Memory Lane

Innovative memory care facilities and programs bring Seattle’s dementia sufferers into the light
Posted October 14, 2013
Myriam Marquez
Myriam Marquez became an Alzheimer’s research advocate when she was diagnosed with the disease at age 62

Myriam Marquez suspected she had Alzheimer’s when, while driving a familiar route home, she came to a four-way stop and realized she didn’t know where she was. The confusion lasted a short time, but Marquez, 66, whose father and six uncles all died of Alzheimer’s, knew what it could mean. She went to a neurologist and although the tests showed nothing was wrong, a similar incident a year later prompted her to undergo DNA testing. The test was positive for mutations in the familial gene presenilin 1, an indicator for Alzheimer’s. That was more than three years ago, and Marquez, who had a successful law practice in the Seattle area, is now a full-time advocate for Alzheimer’s research and early diagnosis. She also is a peer-to-peer adviser for the Seattle-based Western and Central Washington State Chapter of the Alzheimer’s Association, serves on the national association’s Early-stage Advisory Group and is the first person diagnosed with Alzheimer’s to serve on the local organization’s board of directors. “What I decided to do was to be proactive. I chose to go out there and do everything I can to take Alzheimer’s out of the closet. It is a hidden disease. I believe that unless there are those of us who have the courage to go out there and put a face to Alzheimer’s, a cure is not going to be found,” Marquez says.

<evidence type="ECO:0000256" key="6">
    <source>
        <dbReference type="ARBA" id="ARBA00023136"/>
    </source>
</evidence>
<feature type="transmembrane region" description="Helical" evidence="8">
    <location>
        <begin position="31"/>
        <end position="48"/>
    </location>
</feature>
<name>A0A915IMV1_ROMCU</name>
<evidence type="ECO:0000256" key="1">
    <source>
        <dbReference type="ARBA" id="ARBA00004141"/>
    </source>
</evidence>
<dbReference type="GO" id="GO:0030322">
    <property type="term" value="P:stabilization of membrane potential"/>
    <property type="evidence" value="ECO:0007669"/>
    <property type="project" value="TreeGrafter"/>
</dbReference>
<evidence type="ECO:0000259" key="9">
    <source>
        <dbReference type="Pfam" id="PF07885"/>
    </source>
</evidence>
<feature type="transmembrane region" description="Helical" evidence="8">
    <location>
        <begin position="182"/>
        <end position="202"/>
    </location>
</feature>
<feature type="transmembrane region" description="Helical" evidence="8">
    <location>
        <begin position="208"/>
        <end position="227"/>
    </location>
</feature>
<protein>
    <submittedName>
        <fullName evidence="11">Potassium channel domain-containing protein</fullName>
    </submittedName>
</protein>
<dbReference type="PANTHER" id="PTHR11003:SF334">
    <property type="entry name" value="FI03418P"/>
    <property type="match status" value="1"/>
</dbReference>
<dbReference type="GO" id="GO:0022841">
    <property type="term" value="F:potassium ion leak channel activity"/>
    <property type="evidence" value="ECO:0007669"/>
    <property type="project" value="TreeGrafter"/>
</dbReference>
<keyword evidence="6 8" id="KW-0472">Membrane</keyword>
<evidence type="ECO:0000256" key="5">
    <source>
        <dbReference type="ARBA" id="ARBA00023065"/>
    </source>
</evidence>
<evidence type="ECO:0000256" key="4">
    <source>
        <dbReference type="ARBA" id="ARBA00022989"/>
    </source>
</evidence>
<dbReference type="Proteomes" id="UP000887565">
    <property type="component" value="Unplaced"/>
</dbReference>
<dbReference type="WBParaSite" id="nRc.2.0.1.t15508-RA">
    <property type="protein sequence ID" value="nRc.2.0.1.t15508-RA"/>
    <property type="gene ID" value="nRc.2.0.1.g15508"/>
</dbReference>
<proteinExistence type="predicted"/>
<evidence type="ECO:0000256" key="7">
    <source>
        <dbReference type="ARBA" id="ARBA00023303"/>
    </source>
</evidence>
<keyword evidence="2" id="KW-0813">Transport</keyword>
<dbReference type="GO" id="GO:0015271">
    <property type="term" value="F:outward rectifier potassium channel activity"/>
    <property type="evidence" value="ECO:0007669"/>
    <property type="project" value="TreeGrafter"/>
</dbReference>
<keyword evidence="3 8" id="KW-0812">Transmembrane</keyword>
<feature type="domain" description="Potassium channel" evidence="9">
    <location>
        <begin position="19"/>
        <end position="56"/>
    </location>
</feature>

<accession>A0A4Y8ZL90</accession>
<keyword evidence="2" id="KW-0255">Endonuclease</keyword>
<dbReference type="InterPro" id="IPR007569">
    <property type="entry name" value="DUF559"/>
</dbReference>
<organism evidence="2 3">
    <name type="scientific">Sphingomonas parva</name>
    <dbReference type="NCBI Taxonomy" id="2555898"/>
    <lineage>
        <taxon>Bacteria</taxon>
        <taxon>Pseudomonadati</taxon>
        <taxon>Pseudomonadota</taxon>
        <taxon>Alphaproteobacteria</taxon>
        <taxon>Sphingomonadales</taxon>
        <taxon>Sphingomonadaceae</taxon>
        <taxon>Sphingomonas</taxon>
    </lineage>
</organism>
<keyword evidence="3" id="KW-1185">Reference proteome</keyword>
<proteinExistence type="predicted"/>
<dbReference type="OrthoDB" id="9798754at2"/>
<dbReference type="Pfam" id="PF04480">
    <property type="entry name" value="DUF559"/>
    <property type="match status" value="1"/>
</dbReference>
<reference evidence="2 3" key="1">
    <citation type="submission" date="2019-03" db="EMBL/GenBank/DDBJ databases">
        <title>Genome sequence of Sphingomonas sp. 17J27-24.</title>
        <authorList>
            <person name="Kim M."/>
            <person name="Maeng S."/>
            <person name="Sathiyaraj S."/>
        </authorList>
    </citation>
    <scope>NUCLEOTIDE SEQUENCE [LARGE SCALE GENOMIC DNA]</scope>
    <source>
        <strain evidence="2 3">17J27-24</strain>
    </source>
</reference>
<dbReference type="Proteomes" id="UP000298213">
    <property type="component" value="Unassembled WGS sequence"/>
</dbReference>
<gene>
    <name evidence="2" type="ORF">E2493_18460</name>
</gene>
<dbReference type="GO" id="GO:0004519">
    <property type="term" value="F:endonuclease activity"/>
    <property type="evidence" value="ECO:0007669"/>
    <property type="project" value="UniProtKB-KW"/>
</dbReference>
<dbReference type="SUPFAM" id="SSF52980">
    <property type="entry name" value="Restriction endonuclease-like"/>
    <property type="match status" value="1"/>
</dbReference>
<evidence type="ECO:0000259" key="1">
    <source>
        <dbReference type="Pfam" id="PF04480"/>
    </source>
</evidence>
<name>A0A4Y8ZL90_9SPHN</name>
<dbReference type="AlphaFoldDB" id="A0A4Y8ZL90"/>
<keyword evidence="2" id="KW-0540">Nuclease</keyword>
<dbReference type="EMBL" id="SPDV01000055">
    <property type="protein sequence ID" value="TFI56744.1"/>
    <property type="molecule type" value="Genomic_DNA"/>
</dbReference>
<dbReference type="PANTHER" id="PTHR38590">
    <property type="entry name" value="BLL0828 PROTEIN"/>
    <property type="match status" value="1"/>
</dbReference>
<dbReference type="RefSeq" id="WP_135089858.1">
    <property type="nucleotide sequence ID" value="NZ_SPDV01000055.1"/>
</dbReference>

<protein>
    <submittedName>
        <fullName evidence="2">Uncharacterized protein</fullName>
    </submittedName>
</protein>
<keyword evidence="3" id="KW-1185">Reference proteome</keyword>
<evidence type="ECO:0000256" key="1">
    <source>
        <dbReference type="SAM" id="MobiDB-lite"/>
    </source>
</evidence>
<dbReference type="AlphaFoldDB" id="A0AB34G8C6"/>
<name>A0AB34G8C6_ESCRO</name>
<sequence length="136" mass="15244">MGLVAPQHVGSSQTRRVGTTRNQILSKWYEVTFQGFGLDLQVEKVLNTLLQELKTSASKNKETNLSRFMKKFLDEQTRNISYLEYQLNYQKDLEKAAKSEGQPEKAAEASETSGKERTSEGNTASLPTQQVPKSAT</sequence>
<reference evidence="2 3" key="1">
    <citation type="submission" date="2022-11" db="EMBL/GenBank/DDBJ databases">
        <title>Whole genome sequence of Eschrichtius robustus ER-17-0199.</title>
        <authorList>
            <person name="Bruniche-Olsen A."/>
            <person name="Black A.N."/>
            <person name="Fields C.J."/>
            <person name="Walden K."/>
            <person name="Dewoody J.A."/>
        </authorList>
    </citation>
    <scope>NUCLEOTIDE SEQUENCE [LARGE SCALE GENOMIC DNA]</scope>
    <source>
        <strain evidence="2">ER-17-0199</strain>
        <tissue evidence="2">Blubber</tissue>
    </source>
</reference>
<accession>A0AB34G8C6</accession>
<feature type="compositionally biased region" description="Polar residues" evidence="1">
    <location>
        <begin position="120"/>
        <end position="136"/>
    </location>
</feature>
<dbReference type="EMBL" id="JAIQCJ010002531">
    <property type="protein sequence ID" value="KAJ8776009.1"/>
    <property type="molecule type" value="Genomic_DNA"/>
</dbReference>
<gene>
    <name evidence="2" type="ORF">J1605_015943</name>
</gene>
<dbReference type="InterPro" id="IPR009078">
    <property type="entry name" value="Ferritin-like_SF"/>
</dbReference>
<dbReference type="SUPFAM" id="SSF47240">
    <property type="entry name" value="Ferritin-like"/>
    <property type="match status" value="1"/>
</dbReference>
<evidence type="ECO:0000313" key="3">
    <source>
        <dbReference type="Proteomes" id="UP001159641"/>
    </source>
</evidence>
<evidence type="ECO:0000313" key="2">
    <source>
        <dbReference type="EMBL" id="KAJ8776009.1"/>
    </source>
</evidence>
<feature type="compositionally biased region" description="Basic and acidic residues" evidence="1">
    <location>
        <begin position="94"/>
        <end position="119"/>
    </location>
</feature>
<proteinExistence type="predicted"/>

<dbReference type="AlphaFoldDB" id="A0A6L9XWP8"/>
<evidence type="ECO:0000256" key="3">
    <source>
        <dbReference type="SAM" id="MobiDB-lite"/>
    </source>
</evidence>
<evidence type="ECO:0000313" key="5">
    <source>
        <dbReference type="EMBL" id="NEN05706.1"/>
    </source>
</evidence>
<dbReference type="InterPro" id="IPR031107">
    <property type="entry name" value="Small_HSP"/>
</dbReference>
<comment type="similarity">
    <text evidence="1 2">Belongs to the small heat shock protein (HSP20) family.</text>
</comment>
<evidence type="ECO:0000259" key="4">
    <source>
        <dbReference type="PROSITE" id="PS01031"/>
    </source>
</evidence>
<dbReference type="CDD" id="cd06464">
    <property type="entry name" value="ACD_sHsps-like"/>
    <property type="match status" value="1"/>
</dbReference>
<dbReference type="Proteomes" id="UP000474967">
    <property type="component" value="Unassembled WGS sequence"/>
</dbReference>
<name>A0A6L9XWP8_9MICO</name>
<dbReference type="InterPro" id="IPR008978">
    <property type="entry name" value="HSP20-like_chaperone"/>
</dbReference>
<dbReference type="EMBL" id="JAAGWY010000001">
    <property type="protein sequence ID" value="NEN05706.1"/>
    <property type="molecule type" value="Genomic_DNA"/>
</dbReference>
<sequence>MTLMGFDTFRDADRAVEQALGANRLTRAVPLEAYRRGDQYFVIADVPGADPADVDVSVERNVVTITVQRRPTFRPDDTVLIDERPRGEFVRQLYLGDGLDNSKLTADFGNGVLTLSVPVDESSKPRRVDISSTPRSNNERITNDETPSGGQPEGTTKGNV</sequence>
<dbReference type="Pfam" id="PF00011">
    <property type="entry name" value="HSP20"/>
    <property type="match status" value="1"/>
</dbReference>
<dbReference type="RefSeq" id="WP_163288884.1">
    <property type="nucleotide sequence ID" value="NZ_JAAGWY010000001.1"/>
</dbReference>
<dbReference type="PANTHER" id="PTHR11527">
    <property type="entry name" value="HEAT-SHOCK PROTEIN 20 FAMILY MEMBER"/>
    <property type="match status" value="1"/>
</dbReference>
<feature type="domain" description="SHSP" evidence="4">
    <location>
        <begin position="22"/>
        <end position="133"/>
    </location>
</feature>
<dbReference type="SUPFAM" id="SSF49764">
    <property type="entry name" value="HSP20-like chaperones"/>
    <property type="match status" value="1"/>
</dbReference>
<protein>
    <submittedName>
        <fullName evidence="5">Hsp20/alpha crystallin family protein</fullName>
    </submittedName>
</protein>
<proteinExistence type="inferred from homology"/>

Marquez isn’t alone. More than 5 million Americans are currently living with Alzheimer’s—approximately 150,000 reside in Washington state. According to the Alzheimer’s Association, one in three seniors die with Alzheimer’s or some other form of dementia.

“‘Dementia’ is an umbrella term, like ‘cancer,’” says Keri Pollock, communications director for the Alzheimer’s Association’s Western and Central Washington chapter. It is defined as a decline in mental ability that will become severe enough to interfere with daily life. “The most common cause of dementia is Alzheimer’s, which accounts for 60–80 percent of all dementias.”

While there currently is no laboratory test to definitively diagnose the onset, or type, of dementia—a confirmed diagnosis can only be made post-mortem—most diagnoses are made based on symptoms and a series of tests, including magnetic resonance imaging (MRI) and positron emission tomography (PET) scans. 

“Alzheimer’s is a progressive, degenerative and fatal disease, but some research is demonstrating that non-pharmaceutical approaches can delay the progression, allowing a person with dementia to stay independent longer,” says Pollack. “Twenty years ago, we recognized that there is still a lot of living to be done with Alzheimer’s and related dementias, especially if you are diagnosed early.”